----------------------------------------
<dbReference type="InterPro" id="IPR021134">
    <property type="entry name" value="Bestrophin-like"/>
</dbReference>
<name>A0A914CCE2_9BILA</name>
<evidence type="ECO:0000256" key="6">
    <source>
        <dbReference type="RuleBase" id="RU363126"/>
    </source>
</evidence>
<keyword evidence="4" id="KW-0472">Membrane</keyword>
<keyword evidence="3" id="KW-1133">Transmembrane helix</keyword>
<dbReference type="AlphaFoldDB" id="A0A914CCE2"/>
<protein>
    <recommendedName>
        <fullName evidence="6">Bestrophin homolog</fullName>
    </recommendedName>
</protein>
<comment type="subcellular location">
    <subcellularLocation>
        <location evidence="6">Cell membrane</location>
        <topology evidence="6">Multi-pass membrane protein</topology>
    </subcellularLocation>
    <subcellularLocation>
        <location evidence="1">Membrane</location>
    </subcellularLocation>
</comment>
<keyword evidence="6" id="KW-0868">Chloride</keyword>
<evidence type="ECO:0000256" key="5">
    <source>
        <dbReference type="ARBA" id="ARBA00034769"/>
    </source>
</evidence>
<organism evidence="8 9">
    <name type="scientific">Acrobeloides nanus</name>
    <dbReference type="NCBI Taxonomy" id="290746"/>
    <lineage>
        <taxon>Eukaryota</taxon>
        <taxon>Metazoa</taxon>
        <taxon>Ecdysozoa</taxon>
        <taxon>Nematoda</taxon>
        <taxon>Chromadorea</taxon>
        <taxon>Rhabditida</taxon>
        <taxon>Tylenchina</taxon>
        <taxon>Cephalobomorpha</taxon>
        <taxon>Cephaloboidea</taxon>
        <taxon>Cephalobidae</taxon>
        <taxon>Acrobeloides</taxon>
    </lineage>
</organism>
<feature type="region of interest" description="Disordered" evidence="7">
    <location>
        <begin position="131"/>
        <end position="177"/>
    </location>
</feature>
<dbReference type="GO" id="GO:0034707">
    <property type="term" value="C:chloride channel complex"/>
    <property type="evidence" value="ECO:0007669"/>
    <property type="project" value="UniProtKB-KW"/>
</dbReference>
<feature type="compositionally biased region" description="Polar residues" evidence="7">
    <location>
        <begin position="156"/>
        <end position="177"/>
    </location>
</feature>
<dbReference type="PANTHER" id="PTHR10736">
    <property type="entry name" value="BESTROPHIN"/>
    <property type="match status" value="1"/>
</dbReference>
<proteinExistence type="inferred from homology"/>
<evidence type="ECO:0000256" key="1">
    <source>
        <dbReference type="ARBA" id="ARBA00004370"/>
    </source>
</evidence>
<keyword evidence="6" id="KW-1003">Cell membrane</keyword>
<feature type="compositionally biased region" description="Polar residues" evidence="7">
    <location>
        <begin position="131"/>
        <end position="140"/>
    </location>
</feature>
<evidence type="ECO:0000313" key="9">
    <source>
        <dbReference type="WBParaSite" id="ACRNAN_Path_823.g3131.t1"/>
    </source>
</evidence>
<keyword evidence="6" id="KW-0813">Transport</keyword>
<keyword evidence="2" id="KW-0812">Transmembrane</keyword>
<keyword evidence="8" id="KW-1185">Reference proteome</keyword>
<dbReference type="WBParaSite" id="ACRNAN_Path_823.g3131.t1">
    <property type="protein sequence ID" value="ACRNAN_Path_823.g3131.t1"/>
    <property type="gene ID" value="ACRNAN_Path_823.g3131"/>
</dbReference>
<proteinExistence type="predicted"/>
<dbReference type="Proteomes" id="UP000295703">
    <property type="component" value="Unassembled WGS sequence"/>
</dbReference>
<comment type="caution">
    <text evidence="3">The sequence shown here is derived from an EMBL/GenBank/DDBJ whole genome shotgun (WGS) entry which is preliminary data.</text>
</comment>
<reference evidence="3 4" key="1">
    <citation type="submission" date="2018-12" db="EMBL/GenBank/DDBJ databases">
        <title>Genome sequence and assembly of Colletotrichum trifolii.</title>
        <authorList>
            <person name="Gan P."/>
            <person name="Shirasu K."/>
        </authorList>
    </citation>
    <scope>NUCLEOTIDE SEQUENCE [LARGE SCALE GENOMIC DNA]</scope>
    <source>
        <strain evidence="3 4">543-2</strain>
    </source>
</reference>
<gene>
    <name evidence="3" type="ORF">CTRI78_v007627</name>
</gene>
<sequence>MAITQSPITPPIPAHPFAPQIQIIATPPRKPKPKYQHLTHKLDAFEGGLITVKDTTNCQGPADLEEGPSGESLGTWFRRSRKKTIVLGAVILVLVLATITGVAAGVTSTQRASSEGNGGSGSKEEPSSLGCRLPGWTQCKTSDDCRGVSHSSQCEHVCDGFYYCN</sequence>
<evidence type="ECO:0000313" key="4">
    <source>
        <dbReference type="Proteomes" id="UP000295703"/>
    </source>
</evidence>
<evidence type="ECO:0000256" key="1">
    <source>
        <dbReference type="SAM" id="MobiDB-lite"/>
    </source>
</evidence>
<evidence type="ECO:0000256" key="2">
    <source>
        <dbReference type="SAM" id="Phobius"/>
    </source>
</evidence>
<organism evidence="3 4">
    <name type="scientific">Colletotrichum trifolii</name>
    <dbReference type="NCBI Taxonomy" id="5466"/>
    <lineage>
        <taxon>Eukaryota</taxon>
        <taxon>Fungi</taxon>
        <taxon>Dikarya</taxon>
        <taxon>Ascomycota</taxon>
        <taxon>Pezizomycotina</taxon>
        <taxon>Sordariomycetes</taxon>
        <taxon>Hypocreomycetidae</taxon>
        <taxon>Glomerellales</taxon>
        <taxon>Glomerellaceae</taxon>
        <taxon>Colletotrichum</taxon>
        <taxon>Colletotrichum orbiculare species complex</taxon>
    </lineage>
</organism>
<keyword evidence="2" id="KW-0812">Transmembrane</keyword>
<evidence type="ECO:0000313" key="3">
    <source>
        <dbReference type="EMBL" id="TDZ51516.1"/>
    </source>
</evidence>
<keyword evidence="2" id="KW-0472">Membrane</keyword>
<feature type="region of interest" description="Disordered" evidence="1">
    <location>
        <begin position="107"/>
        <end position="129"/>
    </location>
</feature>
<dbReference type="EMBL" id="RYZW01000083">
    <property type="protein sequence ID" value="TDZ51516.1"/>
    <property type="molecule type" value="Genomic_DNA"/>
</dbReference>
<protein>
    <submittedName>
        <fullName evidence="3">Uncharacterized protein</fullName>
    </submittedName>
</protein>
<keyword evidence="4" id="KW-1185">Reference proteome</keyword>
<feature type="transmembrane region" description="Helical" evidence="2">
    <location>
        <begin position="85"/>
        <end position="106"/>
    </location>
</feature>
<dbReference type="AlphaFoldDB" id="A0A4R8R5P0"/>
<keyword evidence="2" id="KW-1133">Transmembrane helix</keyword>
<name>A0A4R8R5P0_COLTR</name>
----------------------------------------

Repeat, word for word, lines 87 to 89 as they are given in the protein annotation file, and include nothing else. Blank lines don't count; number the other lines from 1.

    </source>
</evidence>
<keyword evidence="6" id="KW-0813">Transport</keyword>